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Topic: Positive outcome bias


  
  Positive outcome bias - Wikipedia, the free encyclopedia
There are two cognitive biases which might be called the positive outcome bias:
Publication bias -- the tendency for researchers to publish research which had a positive outcome.
Positive outcome bias (prediction) -- a bias in prediction in which people overestimate the probability of good things happening to them.
en.wikipedia.org /wiki/Positive_outcome_bias   (142 words)

  
 Bias and Research Abstracts Submitted to a Scientific Meeting...[Fulltext, July 15 JAMA. 1998;280:254-257] (c) AMA 1998
Conclusions.—Positive-outcome bias was evident when studies were submitted for consideration and was amplified in the selection of abstracts for both presentation and publication, neither of which was strongly related to study design or quality.
Positive-outcome (also known as "publication") bias refers to the fact that research with positive outcomes is much more likely to be published than that with negative outcomes.[1-4] Presentation of results in abstracts at scientific meetings is the first and often only publication for most biomedical research studies.[
Positive studies were preferentially accepted during both the acceptance and publication decisions (P=.03), which is illustrated in the funnel plots (Figure).
www.ama-assn.org /public/peer/7_15_98/jpv71042.htm   (2586 words)

  
 Outcome knowledge, regret, and omission bias
Thus, the bias toward omission (not vaccinating) is greater when potential regret is present, and potential regret is greater when knowledge of outcomes is expected.
Baron and Ritov (1994) found that acts leading to a worse outcome than the alternative outcome were judged as worse than omissions that lead to the worse of the two outcomes, regardless of whether these outcomes were gains or losses relative to the status-quo.
People think that a bad outcome of an act is particularly bad if it could have been avoided by doing nothing, but they are less inclined to think that a bad outcome of an omission is particularly bad because it could have been avoided through some action.
www.sas.upenn.edu /~baron/ocreg.html   (6791 words)

  
 Bias publikasi - Wikipédia
Bias publikasi, ogé disebut bias hasil positif (Ing.
positive outcome bias), nyaéta kacondongan panalungtik pikeun mublikasikeun percobaan nu mibanda hasil positif (manggihan lumangsungna hiji hal), sarta dina sisi séjén teu mublikasikeun percobaan nu hasilna négatif (manggihan teu lumangsungna hiji hal).
As such, this may distort meta-analysis of large numbers of studies.
su.wikipedia.org /wiki/Bias_publikasi   (146 words)

  
 Stats: Conflict of interest
The drugs compared in the studies were classified as new or as control drugs and the outcome of the trial as positive or not positive.
Positive bias was judged to have occurred if the reference list contained a higher proportion of references with a positive outcome for that drug than among all the articles assumed to have been available to the authors (those published more than two years earlier than the index article).
Among the 111 articles analysed bias was not possible in the references of 35 (because all the references gave the same outcome); 10 had a neutral selection of references, 22 a negative selection, and 44 a positive selection--a significant positive bias.
www.cmh.edu /stats/journal/conflict.asp   (1536 words)

  
 Outcome bias in decision evaluation
When subjects were told the outcome and asked what probability other subjects who did not know the outcome (or they themselves if they did not know it) would give, they gave higher probabilities than those given by actual other subjects not told the outcome (or told that some other outcome had occurred).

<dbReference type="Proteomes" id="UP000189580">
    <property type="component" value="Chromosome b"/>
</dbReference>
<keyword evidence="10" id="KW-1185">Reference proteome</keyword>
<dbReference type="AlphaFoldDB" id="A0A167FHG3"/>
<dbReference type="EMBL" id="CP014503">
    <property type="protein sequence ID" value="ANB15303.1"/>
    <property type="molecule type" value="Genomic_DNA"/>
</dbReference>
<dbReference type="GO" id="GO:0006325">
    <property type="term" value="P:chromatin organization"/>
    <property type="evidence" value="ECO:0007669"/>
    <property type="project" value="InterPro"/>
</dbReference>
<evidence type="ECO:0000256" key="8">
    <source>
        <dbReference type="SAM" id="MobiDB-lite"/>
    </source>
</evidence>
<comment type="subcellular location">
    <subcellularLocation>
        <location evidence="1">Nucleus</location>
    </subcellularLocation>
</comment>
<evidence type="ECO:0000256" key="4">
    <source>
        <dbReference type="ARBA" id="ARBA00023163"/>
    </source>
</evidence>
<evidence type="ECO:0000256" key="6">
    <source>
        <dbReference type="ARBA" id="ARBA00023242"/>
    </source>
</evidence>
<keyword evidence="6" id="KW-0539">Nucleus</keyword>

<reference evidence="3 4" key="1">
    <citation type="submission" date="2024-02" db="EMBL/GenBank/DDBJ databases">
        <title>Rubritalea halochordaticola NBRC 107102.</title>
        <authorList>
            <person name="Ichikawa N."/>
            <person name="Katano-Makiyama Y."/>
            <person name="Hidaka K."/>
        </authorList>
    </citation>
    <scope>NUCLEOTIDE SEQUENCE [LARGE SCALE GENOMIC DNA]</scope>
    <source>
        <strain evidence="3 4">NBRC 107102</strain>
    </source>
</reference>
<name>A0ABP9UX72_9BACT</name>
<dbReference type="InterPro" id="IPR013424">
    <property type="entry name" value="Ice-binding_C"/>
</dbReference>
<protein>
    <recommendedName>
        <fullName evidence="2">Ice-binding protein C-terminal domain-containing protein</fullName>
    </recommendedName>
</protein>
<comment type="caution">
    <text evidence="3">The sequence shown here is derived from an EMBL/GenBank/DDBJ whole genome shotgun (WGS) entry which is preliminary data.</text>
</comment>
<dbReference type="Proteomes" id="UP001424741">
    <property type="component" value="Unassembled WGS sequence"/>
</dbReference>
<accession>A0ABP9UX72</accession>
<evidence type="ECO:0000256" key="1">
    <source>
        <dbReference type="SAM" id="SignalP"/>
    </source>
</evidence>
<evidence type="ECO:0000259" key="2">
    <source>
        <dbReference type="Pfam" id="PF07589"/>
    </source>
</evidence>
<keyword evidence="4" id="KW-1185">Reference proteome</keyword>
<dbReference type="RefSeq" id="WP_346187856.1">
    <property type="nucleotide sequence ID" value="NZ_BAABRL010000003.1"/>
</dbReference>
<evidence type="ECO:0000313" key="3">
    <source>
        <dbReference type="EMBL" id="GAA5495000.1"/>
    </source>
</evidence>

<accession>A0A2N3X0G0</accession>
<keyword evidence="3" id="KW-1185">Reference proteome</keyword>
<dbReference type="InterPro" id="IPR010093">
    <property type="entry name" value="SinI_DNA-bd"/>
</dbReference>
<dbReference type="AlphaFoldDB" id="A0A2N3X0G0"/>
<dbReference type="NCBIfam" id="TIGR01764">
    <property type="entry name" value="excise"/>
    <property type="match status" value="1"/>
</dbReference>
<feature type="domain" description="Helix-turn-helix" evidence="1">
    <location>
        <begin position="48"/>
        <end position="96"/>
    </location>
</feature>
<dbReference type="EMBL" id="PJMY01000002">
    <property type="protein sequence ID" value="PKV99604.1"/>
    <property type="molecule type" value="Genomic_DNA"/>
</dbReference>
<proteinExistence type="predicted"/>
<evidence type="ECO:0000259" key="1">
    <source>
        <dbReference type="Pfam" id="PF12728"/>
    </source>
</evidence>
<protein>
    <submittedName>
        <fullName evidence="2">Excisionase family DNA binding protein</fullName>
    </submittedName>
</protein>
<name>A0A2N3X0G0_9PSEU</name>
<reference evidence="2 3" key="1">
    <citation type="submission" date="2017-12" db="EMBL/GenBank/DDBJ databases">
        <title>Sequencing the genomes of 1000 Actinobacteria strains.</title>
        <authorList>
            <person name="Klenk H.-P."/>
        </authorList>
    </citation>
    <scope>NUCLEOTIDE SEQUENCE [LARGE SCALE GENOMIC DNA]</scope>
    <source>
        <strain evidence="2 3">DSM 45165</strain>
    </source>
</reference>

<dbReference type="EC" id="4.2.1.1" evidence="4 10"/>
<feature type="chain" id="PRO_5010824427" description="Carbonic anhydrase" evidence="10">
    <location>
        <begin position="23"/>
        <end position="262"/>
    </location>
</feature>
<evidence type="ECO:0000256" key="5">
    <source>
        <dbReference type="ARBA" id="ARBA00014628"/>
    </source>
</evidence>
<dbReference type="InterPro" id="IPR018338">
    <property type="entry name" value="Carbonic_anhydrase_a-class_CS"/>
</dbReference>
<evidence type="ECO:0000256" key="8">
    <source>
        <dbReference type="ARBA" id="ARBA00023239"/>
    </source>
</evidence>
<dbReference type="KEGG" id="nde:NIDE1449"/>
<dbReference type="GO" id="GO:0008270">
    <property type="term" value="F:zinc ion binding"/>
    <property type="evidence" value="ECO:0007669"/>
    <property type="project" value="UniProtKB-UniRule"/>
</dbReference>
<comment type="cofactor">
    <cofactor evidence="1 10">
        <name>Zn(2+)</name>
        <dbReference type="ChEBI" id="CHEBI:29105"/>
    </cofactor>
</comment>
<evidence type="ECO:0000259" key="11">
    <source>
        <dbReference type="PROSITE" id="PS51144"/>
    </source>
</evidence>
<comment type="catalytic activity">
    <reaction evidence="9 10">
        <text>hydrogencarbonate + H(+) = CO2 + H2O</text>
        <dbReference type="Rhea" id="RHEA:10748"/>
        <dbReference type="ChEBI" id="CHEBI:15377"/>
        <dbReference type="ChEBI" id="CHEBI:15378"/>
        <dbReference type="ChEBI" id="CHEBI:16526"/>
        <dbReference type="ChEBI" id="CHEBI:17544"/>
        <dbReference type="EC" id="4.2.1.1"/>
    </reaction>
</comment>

Mitchell and Kalb argued that the effect of outcome on probability did not explain the effect on responsibility judgment: the correlation between judged probability and judged responsibility, with outcome held constant, was nonsignificant across subjects.
The outcome bias shown by the latter four was 0.43, 0.29, 1.43, and 0.71, respectively.
www.sas.upenn.edu /~baron/judg.html   (10067 words)

  
 International Congress of Biomedical Peer Review   (Site not responding. Last check: 2007-10-22)
Design: Abstracts of all research submitted for consideration to a national research meeting in emergency medicine (n=493) were classified and rated by a minimum of 2 blinded reviewers, study-effect size calculated for each, and MEDLINE search with 5-year follow-up (and author questionnaire) was conducted to determine publication as a full manuscript in a peer-reviewed journal.
Funnel plots of effect sizes showed the classic distribution of positive-outcome ("publication") bias, favoring studies with positive effects regardless of methodologic rigor.
Positive-outcome bias was evident when studies are first submitted for consideration to the meeting, and was amplified both in the selection of abstracts for presentation and in selection for publication as a full manuscript in a journal, neither of which was strongly related to study design or quality or publishing journal prestige.
www.ama-assn.org /public/peer/pome.htm   (377 words)

  
 publication bias   (Site not responding. Last check: 2007-10-22)
Publication bias occurs because of the greater likelihood that studies which show positive results will be published than those which do not.
Publication bias occurs with all trials where positive results may be beneficial to the researcher; the sponsor; the publisher; or the publication in which they appear.
Publication bias is common where researchers fund, research, and publish themselves; this is common with alternative medicine and is where most of the "evidence" that they work comes from.
www.skeptics.org.uk /explanation.php?dir=articles/explanations&article=publication_bias.php   (212 words)

  
 Positive outcome bias -- Facts, Info, and Encyclopedia article   (Site not responding. Last check: 2007-10-22)